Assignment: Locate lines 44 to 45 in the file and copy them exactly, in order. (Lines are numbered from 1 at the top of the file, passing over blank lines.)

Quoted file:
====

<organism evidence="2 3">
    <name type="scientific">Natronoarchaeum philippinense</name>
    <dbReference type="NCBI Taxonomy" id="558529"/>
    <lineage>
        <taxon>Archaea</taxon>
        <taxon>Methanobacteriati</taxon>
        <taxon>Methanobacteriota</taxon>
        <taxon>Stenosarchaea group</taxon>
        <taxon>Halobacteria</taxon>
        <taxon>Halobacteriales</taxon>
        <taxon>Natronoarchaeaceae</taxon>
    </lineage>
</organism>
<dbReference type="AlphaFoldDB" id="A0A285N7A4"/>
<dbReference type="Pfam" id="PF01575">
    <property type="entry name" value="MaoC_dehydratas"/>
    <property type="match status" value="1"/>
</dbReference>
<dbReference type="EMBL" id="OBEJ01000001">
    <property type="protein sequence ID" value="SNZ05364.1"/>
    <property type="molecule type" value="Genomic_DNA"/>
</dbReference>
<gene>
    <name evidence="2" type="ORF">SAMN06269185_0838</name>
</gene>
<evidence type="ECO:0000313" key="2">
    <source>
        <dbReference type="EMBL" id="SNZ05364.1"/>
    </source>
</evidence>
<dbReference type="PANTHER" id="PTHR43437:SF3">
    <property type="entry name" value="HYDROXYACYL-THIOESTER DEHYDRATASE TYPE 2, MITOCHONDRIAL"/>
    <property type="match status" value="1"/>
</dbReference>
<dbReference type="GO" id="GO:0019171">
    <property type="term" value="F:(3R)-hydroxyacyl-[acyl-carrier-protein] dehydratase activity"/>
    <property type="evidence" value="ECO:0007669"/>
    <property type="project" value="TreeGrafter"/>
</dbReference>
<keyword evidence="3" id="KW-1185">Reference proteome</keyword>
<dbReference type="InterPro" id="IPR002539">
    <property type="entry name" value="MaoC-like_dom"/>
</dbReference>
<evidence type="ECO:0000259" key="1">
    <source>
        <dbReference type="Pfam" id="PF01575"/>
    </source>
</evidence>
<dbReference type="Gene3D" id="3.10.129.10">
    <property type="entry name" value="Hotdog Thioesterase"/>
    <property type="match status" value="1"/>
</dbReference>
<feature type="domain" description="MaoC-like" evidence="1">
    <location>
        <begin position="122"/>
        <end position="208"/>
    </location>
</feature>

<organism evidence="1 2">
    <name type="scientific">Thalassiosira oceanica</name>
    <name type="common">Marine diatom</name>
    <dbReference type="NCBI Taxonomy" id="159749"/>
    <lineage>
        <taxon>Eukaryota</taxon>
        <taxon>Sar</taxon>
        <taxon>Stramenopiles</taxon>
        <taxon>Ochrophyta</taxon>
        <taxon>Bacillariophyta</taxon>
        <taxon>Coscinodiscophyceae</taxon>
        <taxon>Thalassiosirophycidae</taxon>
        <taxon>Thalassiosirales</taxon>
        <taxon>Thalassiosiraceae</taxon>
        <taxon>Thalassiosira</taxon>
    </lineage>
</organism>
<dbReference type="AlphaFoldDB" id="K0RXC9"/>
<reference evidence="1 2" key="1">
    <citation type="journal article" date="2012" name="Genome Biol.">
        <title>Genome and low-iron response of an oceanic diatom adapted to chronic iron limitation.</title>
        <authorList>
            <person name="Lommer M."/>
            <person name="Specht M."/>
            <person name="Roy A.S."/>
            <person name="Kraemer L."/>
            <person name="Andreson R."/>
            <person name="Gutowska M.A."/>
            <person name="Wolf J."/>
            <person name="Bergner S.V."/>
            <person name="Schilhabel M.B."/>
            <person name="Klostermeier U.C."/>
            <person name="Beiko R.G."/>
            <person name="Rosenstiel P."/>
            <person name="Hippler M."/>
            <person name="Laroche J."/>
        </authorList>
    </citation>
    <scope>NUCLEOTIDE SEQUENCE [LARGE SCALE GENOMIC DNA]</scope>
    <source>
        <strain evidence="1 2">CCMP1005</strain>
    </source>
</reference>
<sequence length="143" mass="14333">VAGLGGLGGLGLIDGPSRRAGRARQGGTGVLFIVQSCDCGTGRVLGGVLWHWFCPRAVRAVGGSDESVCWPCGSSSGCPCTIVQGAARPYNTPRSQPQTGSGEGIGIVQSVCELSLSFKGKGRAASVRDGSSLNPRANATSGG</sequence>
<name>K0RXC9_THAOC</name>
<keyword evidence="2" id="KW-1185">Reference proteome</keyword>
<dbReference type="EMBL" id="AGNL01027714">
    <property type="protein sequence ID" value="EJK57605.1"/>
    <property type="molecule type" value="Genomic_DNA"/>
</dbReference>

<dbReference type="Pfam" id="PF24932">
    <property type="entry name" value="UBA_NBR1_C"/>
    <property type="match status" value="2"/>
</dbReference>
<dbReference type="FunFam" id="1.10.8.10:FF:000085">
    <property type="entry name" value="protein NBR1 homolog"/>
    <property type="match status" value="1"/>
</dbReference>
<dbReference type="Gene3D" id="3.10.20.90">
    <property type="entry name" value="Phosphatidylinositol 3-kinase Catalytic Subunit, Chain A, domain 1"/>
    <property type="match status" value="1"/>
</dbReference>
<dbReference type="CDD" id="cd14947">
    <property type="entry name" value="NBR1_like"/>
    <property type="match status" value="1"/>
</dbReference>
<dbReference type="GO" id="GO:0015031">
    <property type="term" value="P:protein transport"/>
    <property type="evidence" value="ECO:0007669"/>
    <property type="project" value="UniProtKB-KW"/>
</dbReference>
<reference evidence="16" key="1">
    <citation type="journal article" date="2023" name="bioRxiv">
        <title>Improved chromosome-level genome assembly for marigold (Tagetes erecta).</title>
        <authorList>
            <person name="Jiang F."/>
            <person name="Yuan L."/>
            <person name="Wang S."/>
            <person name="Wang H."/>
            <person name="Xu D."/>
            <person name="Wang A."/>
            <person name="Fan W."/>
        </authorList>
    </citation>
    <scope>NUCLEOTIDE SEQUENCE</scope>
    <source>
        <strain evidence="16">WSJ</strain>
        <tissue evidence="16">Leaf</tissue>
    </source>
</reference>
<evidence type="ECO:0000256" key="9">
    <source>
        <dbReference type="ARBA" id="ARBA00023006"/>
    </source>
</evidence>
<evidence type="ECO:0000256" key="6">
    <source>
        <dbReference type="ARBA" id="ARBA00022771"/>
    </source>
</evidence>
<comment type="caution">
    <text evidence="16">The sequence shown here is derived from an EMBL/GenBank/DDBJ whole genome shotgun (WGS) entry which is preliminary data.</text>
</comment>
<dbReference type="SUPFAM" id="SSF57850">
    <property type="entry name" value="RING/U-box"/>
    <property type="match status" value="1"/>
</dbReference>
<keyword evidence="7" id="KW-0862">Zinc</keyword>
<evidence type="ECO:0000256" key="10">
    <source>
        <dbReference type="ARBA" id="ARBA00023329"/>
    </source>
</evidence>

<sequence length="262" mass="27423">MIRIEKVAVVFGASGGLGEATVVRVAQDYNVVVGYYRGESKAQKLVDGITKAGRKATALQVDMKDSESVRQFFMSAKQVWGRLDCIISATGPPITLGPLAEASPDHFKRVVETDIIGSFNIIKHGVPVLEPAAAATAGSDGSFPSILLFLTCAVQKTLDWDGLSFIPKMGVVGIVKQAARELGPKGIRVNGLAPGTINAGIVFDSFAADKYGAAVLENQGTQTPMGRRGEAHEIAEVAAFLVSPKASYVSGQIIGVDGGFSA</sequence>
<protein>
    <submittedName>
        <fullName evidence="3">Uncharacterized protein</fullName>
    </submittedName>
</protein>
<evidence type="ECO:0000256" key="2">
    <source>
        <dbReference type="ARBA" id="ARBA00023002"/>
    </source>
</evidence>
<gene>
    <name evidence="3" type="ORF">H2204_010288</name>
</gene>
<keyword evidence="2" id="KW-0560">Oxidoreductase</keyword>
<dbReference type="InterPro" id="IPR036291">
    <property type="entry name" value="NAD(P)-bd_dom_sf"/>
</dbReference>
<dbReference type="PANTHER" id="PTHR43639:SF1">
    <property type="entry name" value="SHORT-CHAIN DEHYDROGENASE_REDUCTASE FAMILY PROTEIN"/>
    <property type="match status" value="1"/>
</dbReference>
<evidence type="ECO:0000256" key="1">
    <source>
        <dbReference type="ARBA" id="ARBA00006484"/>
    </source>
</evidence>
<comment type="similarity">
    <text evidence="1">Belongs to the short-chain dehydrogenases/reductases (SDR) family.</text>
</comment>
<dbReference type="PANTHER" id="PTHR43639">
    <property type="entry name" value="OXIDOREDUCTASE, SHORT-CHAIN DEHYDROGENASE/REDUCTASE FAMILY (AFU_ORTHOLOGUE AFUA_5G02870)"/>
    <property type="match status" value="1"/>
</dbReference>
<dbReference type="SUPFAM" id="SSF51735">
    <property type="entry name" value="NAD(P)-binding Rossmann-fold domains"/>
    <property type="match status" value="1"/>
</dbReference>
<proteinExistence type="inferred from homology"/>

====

<evidence type="ECO:0000259" key="1">
    <source>